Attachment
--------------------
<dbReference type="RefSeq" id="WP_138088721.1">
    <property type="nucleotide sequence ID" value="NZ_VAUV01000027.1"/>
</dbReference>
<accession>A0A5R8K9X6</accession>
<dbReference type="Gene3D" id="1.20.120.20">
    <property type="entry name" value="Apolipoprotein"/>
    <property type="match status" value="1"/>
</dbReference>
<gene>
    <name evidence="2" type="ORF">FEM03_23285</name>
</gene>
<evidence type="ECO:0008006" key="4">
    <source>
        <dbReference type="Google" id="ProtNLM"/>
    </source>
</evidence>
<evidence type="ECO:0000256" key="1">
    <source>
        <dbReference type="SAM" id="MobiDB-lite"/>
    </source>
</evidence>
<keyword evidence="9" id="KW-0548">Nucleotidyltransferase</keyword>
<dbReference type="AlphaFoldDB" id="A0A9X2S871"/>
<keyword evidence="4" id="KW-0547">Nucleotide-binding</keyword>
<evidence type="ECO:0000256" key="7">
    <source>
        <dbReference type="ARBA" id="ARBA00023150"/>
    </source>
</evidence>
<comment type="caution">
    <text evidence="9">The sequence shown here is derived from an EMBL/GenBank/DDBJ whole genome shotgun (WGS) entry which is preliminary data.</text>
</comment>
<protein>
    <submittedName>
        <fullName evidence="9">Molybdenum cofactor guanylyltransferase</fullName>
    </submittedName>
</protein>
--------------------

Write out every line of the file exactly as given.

<dbReference type="RefSeq" id="WP_138088721.1">
    <property type="nucleotide sequence ID" value="NZ_VAUV01000027.1"/>
</dbReference>
<accession>A0A5R8K9X6</accession>
<dbReference type="Gene3D" id="1.20.120.20">
    <property type="entry name" value="Apolipoprotein"/>
    <property type="match status" value="1"/>
</dbReference>
<gene>
    <name evidence="2" type="ORF">FEM03_23285</name>
</gene>
<evidence type="ECO:0008006" key="4">
    <source>
        <dbReference type="Google" id="ProtNLM"/>
    </source>
</evidence>
<evidence type="ECO:0000256" key="1">
    <source>
        <dbReference type="SAM" id="MobiDB-lite"/>
    </source>
</evidence>
<keyword evidence="9" id="KW-0548">Nucleotidyltransferase</keyword>
<dbReference type="AlphaFoldDB" id="A0A9X2S871"/>
<keyword evidence="4" id="KW-0547">Nucleotide-binding</keyword>
<evidence type="ECO:0000256" key="7">
    <source>
        <dbReference type="ARBA" id="ARBA00023150"/>
    </source>
</evidence>
<comment type="caution">
    <text evidence="9">The sequence shown here is derived from an EMBL/GenBank/DDBJ whole genome shotgun (WGS) entry which is preliminary data.</text>
</comment>
<protein>
    <submittedName>
        <fullName evidence="9">Molybdenum cofactor guanylyltransferase</fullName>
    </submittedName>
</protein>